Custom Models

Deep Infra supports custom (container) based models. At the moment cog is supported, but we're planning on adding more options.


COG is a container format for models and a tool to build such containers. In it's basic configuration it contains a single yaml file with metadata including package dependencies, and a single python file with 2 functions: setup and predict. Once run, the container serves an HTTP server that accepts inference (prediction) requests (one at a time) and dispatches them to the predict function and returns the results (with some metadata).


# download a release executable for the correct platform
sudo curl -o /usr/local/bin/cog -L \`uname -s`_`uname -m`
sudo chmod +x /usr/local/bin/cog

# create a new project dir
mkdir cog-example
cd cog-example
# initialize cog (creates a sample cog.yaml and
cog init

Also make sure you have a working docker at hand: apt install for ubuntu.

Implement custom inference

We'll setup a simple gpt2 using transformers library for our example.

# example cog.yaml for gpt2

  # set to true if your model requires a GPU
  gpu: true

  # python version in the form '3.8' or '3.8.12'
  python_version: "3.8"

  # a list of packages in the format <package-name>==<version>
    - "transformers[torch]==4.29.2"

# defines how predictions are run on your model
predict: ""
# example for gpt2

from cog import BasePredictor, Input
import os
import transformers

# store/load weights in the local folder
os.environ['TRANSFORMERS_CACHE'] = 'w-gpt2'

class Predictor(BasePredictor):
    def setup(self):
        """Load the model into memory to make running multiple predictions efficient"""
        # self.model = torch.load("./weights.pth")

    def predict(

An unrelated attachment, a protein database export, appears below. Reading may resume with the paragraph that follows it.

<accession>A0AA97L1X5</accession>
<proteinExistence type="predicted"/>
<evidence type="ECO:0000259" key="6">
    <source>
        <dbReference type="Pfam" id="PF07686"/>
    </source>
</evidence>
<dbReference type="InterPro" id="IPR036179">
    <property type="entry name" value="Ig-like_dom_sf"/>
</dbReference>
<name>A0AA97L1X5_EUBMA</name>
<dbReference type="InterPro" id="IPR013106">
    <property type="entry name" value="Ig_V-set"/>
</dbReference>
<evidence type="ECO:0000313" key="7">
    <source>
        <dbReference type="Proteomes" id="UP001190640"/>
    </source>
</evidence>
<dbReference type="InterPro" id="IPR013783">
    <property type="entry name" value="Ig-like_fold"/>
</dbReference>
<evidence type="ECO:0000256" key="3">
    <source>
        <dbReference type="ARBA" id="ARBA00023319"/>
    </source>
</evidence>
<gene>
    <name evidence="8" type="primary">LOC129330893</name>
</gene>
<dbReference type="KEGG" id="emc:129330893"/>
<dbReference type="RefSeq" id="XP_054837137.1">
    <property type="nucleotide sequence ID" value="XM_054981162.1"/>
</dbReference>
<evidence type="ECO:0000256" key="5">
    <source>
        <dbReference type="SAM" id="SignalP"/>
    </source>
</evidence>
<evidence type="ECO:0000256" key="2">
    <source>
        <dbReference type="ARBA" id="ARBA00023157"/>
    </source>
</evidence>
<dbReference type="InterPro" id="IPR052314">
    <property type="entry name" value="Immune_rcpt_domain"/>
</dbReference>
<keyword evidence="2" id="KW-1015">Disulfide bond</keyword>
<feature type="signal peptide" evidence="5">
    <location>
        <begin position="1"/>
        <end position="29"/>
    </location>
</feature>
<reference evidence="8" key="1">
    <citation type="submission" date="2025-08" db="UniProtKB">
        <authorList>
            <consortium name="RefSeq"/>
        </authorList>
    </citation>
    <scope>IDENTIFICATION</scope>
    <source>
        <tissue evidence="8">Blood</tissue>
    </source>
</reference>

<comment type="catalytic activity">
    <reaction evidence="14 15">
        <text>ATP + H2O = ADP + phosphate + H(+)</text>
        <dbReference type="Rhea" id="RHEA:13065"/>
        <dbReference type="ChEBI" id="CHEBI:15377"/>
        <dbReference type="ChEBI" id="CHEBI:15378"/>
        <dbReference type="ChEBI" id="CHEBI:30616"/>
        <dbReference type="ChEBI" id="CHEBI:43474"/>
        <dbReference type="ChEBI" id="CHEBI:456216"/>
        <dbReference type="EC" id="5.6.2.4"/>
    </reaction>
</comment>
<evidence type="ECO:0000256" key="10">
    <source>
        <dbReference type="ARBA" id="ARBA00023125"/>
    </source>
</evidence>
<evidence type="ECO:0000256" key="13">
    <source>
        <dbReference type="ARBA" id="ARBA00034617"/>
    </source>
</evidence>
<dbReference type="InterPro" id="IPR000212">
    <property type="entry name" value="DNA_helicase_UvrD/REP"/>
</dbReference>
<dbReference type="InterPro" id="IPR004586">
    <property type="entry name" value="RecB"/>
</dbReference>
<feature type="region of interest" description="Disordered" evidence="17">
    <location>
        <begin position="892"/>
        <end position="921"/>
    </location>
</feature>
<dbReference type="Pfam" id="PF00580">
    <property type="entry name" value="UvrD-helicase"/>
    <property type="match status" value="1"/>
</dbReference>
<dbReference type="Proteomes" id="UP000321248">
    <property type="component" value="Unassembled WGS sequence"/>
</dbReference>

prompt: str = Input(description="model prompt"),
    ) -> str:
        return self.pipe(prompt)[0]['generated_text']

Testing our code

Building/deploying the container might take a long time (due to big size caused by large weights), so ideally you should test it beforehand.

# run an inference (through
cog predict -i prompt="hello world"

Making changes to the code ( and it's dependencies) is fast because no container rebuilds are required. Changing the yaml file will re-download the deps which can take a bit more time.

You can also use cog run $CMD to run a command inside the container, like bash, or a python script or anything really.

Building the container

Once the code is ready for production it's time to build the container. This step bundles the contents of the project directory inside the container. If you'd like to bundle the weights, it's a good time to ensure they're present (in the current directory) and no extra weights (i.e previous iterations, junk) is left in it.

cog build -t cog-example:latest

After the build you can run the container and try it out via curl to do a proper end-to-end test:

# run it in one terminal
docker run --rm -p 5000:5000 cog-example:latest

# in another terminal query it
curl \
    --data '{"input": {"prompt": "Hello world"}}' \
    -H 'Content-Type: application/json' \
    python -m json.tool # prettify response

Push the container to deepinfra

Your lowercase github username is used as the namespace for all your published models (similarly to private github repos). deepctl push takes care of that, you only need to specify a name (or it will default to the container name).

# push the local cog-example:latest container under USERNAME/my-cog
deepctl push cog-example:latest my-cog

If you get an error about permissions, you can try deepctl auth set-token $(deepctl auth token). This sets up the docker credentials necessary to talk to our registry.

# check that it's available
deepctl model list --visibility private | grep my-cog
# run an inference (auto-deploys if necessary)
deepctl infer -m USERNAME/my-cog -i prompt="Hello world"